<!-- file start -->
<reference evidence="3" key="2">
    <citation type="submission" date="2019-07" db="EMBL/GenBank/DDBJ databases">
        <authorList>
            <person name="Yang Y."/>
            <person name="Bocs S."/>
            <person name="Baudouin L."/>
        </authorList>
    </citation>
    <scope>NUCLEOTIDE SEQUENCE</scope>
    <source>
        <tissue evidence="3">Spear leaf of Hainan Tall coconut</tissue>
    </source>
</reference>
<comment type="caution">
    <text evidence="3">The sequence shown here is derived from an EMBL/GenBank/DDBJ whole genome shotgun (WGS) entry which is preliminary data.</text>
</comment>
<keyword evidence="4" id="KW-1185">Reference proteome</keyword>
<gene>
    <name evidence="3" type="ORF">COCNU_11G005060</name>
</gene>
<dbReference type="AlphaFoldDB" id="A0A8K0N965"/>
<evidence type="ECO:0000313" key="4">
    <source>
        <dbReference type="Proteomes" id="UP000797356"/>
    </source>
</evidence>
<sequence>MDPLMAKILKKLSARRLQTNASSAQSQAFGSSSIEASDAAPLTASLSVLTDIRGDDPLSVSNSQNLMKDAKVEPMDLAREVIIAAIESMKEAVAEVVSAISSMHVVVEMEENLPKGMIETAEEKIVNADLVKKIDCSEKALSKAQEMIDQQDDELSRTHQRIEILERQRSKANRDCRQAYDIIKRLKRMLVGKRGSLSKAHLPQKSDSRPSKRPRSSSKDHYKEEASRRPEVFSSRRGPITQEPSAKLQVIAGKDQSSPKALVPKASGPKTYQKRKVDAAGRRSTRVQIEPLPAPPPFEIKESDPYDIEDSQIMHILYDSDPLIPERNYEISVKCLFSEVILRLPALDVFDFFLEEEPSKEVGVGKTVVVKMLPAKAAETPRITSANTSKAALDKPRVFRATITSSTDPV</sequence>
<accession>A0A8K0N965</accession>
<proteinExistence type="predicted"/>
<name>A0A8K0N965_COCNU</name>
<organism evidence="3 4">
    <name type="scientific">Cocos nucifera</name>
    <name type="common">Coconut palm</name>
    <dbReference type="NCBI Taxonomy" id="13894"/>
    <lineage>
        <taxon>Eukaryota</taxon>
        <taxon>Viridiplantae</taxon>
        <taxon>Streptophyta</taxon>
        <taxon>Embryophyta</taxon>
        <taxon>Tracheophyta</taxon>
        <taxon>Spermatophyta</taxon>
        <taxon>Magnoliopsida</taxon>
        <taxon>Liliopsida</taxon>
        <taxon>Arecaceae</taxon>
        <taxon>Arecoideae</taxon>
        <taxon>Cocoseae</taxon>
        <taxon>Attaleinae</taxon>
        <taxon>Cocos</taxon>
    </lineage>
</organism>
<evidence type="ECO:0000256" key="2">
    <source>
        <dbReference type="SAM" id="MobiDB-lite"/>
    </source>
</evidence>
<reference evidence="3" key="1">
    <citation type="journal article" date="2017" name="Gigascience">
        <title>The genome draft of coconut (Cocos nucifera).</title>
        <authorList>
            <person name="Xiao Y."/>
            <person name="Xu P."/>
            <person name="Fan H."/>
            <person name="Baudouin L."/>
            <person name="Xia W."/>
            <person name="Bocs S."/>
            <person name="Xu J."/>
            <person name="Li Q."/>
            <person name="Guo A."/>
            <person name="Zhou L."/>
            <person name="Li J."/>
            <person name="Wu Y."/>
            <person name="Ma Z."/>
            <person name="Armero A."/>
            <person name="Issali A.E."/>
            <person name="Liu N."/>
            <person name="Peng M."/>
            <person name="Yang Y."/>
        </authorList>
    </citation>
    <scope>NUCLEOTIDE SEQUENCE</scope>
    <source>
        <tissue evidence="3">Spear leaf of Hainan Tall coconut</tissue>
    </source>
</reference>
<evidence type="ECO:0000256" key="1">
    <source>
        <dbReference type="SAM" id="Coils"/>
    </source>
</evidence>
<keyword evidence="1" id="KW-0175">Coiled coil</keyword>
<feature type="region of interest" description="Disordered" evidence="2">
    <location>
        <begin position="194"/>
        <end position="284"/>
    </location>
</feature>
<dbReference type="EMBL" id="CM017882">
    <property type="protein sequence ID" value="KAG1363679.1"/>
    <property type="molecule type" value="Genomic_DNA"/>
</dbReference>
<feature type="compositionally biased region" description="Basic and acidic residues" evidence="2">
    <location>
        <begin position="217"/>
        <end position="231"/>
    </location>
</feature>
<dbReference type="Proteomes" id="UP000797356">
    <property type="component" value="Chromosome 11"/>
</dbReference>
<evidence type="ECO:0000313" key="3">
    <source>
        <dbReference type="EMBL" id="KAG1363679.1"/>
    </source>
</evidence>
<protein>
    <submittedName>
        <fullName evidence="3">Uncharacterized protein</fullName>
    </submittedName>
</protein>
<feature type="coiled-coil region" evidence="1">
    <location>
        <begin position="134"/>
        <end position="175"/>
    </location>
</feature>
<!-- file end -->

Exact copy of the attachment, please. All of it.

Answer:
<reference evidence="3" key="2">
    <citation type="submission" date="2019-07" db="EMBL/GenBank/DDBJ databases">
        <authorList>
            <person name="Yang Y."/>
            <person name="Bocs S."/>
            <person name="Baudouin L."/>
        </authorList>
    </citation>
    <scope>NUCLEOTIDE SEQUENCE</scope>
    <source>
        <tissue evidence="3">Spear leaf of Hainan Tall coconut</tissue>
    </source>
</reference>
<comment type="caution">
    <text evidence="3">The sequence shown here is derived from an EMBL/GenBank/DDBJ whole genome shotgun (WGS) entry which is preliminary data.</text>
</comment>
<keyword evidence="4" id="KW-1185">Reference proteome</keyword>
<gene>
    <name evidence="3" type="ORF">COCNU_11G005060</name>
</gene>
<dbReference type="AlphaFoldDB" id="A0A8K0N965"/>
<evidence type="ECO:0000313" key="4">
    <source>
        <dbReference type="Proteomes" id="UP000797356"/>
    </source>
</evidence>
<sequence>MDPLMAKILKKLSARRLQTNASSAQSQAFGSSSIEASDAAPLTASLSVLTDIRGDDPLSVSNSQNLMKDAKVEPMDLAREVIIAAIESMKEAVAEVVSAISSMHVVVEMEENLPKGMIETAEEKIVNADLVKKIDCSEKALSKAQEMIDQQDDELSRTHQRIEILERQRSKANRDCRQAYDIIKRLKRMLVGKRGSLSKAHLPQKSDSRPSKRPRSSSKDHYKEEASRRPEVFSSRRGPITQEPSAKLQVIAGKDQSSPKALVPKASGPKTYQKRKVDAAGRRSTRVQIEPLPAPPPFEIKESDPYDIEDSQIMHILYDSDPLIPERNYEISVKCLFSEVILRLPALDVFDFFLEEEPSKEVGVGKTVVVKMLPAKAAETPRITSANTSKAALDKPRVFRATITSSTDPV</sequence>
<accession>A0A8K0N965</accession>
<proteinExistence type="predicted"/>
<name>A0A8K0N965_COCNU</name>
<organism evidence="3 4">
    <name type="scientific">Cocos nucifera</name>
    <name type="common">Coconut palm</name>
    <dbReference type="NCBI Taxonomy" id="13894"/>
    <lineage>
        <taxon>Eukaryota</taxon>
        <taxon>Viridiplantae</taxon>
        <taxon>Streptophyta</taxon>
        <taxon>Embryophyta</taxon>
        <taxon>Tracheophyta</taxon>
        <taxon>Spermatophyta</taxon>
        <taxon>Magnoliopsida</taxon>
        <taxon>Liliopsida</taxon>
        <taxon>Arecaceae</taxon>
        <taxon>Arecoideae</taxon>
        <taxon>Cocoseae</taxon>
        <taxon>Attaleinae</taxon>
        <taxon>Cocos</taxon>
    </lineage>
</organism>
<evidence type="ECO:0000256" key="2">
    <source>
        <dbReference type="SAM" id="MobiDB-lite"/>
    </source>
</evidence>
<reference evidence="3" key="1">
    <citation type="journal article" date="2017" name="Gigascience">
        <title>The genome draft of coconut (Cocos nucifera).</title>
        <authorList>
            <person name="Xiao Y."/>
            <person name="Xu P."/>
            <person name="Fan H."/>
            <person name="Baudouin L."/>
            <person name="Xia W."/>
            <person name="Bocs S."/>
            <person name="Xu J."/>
            <person name="Li Q."/>
            <person name="Guo A."/>
            <person name="Zhou L."/>
            <person name="Li J."/>
            <person name="Wu Y."/>
            <person name="Ma Z."/>
            <person name="Armero A."/>
            <person name="Issali A.E."/>
            <person name="Liu N."/>
            <person name="Peng M."/>
            <person name="Yang Y."/>
        </authorList>
    </citation>
    <scope>NUCLEOTIDE SEQUENCE</scope>
    <source>
        <tissue evidence="3">Spear leaf of Hainan Tall coconut</tissue>
    </source>
</reference>
<evidence type="ECO:0000256" key="1">
    <source>
        <dbReference type="SAM" id="Coils"/>
    </source>
</evidence>
<keyword evidence="1" id="KW-0175">Coiled coil</keyword>
<feature type="region of interest" description="Disordered" evidence="2">
    <location>
        <begin position="194"/>
        <end position="284"/>
    </location>
</feature>
<dbReference type="EMBL" id="CM017882">
    <property type="protein sequence ID" value="KAG1363679.1"/>
    <property type="molecule type" value="Genomic_DNA"/>
</dbReference>
<feature type="compositionally biased region" description="Basic and acidic residues" evidence="2">
    <location>
        <begin position="217"/>
        <end position="231"/>
    </location>
</feature>
<dbReference type="Proteomes" id="UP000797356">
    <property type="component" value="Chromosome 11"/>
</dbReference>
<evidence type="ECO:0000313" key="3">
    <source>
        <dbReference type="EMBL" id="KAG1363679.1"/>
    </source>
</evidence>
<protein>
    <submittedName>
        <fullName evidence="3">Uncharacterized protein</fullName>
    </submittedName>
</protein>
<feature type="coiled-coil region" evidence="1">
    <location>
        <begin position="134"/>
        <end position="175"/>
    </location>
</feature>